But my words are probably not what you want to hear. Let me share what one of my Kindergarteners wrote to illustrate my point. We use a Writer’s Workshop model, which teaches the fundamentals of writing—spaces, punctuation, capitalization, and formats of writing, within a child’s developmental level. Appropriate trade book texts are used as models for the students, and they truly enjoy writing because of the format and model of instruction.
Our past unit was about “How To” writing. I modeled “How To Be A Kindergartener”—use listening ears, use kind words, do your best, and clean up.
One of my students also decided to write on the same topic, but his slant was very different:
Step 1: Work! Work! Work! Work
Step 2. Learn! Learn! Learn! And Learn!
Step 3: Write! Write! Write! And Write!
Step 4: Don’t make silly faces.
I have enclosed a color copy for your review, and on the surface, this is a fabulous piece. He included all the facets of a how to piece, his illustrations were perfectly aligned with his text, and he used the conventions of writing that have been vigorously taught: capital letters, spaces, sight words, and punctuation marks. And yet, its underlying message is also very sad. The fun has been taken out of Kindergarten—highlighted by all four lines of his text. And step four says it all: no silliness for five year olds is allowed in school.
Kindergarten used to be just that: a garden for young children to grow and blossom. In the past, children learned how to socialize, solve problems, and respect both teachers and peers. Now, we are so focused on teaching academics, –racing to the top at the cost of the students’ emotional and social growth– that these natural developmental stages are being pushed further and further away from core curriculum. And the trickle up effect of all of this is that EVERY GRADE is not an appropriate grade level. Students from Kindergarten up to 12th grade are now expected to work well out of their grade level just to be “on grade level”.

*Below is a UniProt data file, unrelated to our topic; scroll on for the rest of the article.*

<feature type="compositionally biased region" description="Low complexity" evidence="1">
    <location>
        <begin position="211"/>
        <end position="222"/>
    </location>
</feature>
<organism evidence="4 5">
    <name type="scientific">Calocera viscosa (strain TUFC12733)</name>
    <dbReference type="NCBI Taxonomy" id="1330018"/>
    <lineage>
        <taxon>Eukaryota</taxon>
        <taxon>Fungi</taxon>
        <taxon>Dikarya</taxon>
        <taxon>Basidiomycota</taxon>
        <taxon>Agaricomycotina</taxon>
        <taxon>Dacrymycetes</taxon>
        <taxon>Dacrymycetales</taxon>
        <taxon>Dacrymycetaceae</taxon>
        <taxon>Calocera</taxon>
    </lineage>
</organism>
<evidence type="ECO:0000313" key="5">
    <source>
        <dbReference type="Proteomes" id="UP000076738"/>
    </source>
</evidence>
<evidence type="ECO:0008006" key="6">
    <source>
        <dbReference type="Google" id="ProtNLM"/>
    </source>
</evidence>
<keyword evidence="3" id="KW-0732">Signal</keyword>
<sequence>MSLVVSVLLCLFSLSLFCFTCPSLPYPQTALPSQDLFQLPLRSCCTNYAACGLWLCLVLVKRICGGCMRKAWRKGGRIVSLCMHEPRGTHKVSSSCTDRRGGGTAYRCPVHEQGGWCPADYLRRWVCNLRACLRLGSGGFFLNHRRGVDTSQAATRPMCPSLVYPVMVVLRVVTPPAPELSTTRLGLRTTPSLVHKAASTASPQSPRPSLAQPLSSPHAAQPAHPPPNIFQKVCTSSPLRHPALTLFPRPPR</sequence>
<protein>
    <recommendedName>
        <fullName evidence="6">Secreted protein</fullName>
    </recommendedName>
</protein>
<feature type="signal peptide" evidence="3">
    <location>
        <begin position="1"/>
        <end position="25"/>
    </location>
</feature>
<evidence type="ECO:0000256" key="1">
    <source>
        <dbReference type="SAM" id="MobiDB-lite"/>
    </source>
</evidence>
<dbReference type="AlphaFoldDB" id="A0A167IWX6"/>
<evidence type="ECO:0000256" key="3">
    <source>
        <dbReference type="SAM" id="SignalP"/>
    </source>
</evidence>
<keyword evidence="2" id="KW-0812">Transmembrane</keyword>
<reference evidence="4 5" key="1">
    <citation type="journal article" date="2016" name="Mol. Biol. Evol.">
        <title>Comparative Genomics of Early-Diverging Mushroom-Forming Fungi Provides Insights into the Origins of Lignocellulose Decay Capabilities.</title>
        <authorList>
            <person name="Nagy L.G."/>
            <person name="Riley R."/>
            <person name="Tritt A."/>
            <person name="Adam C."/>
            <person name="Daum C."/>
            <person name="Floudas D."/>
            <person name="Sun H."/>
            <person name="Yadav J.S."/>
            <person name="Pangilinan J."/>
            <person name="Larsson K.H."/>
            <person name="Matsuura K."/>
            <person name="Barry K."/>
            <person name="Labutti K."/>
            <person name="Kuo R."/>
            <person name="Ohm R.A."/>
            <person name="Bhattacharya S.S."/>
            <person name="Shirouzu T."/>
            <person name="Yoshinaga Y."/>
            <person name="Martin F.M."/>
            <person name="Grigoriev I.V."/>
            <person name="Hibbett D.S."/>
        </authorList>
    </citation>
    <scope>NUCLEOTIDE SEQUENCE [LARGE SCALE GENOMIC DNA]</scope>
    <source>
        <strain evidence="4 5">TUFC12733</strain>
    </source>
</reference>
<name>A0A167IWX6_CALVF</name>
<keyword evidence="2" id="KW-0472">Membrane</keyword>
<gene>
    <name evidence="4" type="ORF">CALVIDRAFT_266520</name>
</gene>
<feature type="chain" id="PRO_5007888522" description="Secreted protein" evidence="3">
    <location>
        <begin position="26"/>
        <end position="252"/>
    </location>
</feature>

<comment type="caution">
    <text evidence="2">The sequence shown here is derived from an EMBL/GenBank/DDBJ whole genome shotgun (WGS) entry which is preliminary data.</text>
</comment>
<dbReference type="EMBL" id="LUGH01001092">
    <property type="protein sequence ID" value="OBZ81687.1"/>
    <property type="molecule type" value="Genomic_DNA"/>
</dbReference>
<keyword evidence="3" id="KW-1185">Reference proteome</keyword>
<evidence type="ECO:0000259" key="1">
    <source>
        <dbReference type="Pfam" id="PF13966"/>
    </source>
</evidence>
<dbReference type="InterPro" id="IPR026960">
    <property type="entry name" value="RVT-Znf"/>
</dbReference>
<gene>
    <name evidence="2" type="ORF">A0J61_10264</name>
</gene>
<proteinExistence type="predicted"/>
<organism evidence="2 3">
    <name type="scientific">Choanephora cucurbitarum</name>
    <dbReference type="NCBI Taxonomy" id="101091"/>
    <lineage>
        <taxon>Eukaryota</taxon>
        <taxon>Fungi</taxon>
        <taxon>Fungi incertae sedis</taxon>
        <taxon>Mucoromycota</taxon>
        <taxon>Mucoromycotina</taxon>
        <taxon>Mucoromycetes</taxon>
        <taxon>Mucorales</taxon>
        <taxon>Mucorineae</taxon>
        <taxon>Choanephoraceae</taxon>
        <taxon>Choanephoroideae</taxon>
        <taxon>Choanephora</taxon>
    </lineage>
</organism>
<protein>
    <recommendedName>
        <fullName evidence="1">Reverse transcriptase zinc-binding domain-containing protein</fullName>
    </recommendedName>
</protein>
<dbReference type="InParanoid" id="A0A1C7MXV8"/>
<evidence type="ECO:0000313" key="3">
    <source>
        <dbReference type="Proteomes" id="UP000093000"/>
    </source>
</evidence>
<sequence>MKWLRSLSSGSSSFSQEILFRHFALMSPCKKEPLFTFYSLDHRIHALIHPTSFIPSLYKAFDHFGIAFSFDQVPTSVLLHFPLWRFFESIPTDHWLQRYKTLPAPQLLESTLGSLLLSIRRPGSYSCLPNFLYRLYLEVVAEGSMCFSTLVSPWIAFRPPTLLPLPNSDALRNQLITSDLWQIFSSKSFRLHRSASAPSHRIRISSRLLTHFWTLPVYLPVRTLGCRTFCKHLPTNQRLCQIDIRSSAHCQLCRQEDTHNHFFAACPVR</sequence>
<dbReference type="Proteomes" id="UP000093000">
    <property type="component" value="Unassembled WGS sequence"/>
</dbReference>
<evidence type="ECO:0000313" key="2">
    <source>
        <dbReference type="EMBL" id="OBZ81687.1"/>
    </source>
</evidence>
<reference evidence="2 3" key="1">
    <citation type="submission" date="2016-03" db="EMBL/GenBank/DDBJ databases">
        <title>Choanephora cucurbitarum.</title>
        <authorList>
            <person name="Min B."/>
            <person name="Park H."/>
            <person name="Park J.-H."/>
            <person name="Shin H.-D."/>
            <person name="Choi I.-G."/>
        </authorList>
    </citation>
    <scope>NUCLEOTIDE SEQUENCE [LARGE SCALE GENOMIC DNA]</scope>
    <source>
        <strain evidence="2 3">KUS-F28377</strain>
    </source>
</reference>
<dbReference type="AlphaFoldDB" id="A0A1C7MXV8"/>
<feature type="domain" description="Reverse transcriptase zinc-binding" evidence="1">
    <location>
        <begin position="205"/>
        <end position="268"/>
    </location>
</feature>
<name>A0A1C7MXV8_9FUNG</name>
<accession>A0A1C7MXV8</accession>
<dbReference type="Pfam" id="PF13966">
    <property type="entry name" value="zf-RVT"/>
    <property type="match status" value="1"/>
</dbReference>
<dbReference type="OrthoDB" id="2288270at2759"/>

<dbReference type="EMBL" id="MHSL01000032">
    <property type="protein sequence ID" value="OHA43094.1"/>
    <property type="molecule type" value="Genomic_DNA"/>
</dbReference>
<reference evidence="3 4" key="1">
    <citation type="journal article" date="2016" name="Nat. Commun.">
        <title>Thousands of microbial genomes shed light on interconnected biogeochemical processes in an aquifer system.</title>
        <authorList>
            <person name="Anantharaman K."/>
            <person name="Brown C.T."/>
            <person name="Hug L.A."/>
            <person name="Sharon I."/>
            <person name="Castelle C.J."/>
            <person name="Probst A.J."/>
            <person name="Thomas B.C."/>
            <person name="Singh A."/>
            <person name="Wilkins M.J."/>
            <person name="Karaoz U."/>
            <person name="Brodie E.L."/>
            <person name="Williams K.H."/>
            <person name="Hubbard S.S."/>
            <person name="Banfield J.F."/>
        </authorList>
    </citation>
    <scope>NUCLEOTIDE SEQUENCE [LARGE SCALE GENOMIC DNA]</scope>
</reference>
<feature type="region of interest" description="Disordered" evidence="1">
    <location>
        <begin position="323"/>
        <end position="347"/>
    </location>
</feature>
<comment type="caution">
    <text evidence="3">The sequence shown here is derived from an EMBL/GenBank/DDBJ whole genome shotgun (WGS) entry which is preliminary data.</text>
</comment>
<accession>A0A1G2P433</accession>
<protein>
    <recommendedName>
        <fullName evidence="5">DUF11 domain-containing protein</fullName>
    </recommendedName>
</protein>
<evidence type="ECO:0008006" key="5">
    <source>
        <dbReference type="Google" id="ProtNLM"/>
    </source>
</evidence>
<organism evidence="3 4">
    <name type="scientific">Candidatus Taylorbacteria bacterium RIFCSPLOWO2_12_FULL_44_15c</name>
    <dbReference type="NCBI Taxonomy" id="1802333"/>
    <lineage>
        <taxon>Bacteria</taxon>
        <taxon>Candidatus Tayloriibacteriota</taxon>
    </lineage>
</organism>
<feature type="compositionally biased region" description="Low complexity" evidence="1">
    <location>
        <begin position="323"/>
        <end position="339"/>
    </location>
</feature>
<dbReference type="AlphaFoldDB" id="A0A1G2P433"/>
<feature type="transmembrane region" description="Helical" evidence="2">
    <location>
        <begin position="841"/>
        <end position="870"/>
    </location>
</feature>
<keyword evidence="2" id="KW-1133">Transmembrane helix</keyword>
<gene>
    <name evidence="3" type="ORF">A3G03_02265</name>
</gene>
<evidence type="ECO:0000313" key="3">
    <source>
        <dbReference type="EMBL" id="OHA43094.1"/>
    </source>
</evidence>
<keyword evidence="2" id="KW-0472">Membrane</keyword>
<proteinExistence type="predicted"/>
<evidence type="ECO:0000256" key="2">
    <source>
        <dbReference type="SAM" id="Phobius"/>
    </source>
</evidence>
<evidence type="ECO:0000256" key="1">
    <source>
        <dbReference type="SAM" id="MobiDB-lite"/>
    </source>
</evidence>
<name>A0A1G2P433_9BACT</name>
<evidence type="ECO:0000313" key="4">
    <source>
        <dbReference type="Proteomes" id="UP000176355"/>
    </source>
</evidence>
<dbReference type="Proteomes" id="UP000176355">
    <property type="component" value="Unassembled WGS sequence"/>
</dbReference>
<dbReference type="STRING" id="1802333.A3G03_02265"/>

In the future, I am sure we will see many more elementary children, teens and adults with social problems, anxiety, and increased stress levels because we as a educational society are not adequately addressing their needs at the right time in their education. Instead, we are force-feeding academics at the expense of their social and emotional well-being.
Please keep this student in mind the next time you meet to discuss education reform. He is one of many who are feeling the negative effects of the current legislation, but thankfully he will only be a Kindergarten student once in his lifetime.
Orange Avenue School
260 Orange Avenue
Milford, CT 06460